Jon Clinch takes us on a journey into the history and heart of one of American literature’s most brutal and mysterious figures: Huckleberry Finn’s father. The result is a deeply original tour de force that springs from Twain’s classic novel but takes on a fully realized life of its own. Finn sets a tragic figure loose in a landscape at once familiar and mythic.
The edge of civilization is closer than we think. It’s as close as a primitive farm on the margins of an upstate New York town, where the three Proctor brothers live together in a kind of crumbling stasis. They linger like creatures from an older, wilder, and far less forgiving world—until one of them dies in his sleep and the other two are suspected of murder.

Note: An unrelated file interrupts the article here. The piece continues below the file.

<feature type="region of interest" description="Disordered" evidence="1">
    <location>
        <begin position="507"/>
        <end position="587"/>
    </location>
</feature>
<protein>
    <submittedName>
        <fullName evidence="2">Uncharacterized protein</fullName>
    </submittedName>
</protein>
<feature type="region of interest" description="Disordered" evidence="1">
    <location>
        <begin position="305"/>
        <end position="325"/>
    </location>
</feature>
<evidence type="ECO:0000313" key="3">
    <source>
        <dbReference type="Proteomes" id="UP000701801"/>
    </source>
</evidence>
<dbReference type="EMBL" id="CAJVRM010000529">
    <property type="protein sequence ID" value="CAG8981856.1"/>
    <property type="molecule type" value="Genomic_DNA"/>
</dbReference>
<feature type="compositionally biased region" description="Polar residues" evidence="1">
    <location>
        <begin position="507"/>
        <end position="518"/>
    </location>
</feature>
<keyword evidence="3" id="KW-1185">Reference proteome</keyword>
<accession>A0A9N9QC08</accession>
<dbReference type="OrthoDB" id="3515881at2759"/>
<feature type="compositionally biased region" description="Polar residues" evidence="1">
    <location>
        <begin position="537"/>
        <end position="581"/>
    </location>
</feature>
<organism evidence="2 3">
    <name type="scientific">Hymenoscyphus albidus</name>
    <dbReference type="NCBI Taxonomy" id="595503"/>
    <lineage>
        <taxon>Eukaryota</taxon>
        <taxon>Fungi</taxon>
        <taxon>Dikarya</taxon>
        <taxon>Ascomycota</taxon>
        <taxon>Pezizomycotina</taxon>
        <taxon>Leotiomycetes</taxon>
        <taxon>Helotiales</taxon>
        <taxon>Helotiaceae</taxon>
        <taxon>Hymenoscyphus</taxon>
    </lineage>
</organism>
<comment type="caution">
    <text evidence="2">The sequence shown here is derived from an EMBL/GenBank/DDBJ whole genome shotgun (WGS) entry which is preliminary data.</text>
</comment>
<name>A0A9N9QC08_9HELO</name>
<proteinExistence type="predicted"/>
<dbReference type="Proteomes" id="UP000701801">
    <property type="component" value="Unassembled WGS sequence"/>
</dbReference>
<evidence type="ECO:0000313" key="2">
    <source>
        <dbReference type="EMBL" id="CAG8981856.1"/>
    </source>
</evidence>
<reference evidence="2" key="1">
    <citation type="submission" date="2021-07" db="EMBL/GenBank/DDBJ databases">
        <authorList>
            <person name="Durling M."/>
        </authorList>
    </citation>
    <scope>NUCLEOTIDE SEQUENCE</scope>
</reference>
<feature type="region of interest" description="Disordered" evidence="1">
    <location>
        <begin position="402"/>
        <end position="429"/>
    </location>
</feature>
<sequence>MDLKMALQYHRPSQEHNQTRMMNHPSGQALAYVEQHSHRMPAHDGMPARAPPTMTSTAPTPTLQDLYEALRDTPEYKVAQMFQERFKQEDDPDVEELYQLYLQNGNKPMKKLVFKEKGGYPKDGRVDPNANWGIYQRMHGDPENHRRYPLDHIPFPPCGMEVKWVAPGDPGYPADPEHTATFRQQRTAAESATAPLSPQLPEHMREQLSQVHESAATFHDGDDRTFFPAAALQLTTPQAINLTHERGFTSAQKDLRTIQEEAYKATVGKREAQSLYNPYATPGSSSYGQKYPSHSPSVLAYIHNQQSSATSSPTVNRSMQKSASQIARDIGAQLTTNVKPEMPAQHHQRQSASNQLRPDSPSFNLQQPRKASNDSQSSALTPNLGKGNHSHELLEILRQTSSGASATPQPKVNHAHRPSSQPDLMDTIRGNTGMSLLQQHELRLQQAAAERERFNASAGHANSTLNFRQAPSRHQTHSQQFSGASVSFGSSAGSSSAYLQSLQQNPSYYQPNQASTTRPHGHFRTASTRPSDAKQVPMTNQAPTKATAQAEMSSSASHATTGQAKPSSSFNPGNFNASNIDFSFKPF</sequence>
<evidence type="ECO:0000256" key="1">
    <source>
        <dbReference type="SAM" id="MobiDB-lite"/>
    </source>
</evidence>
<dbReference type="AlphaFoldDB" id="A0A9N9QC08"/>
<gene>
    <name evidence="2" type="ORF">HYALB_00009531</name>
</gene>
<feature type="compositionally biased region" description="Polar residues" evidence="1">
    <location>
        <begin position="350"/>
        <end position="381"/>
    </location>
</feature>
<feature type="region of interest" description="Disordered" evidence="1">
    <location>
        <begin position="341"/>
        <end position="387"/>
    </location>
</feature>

“The camp at Auschwitz took one year of my life, and of my own free will I gave it another four.” So begins The Thief of Auschwitz, in which Clinch steps for the first time beyond the deeply American roots of his earlier books to explore one of the darkest moments in mankind’s history—and to do so with the sympathy, vision, and heart that are the hallmarks of his work.
Part adventure, part romance, and part tall tale, Belzoni Dreams of Egypt is the “fictional autobiography” of Giovanni Battista Belzoni, a real-life 19th-century explorer, circus performer, and shameless self-promoter. He narrates the story at the end of his life, aboard a ship bound for the coast of Africa and his final, fatal adventure.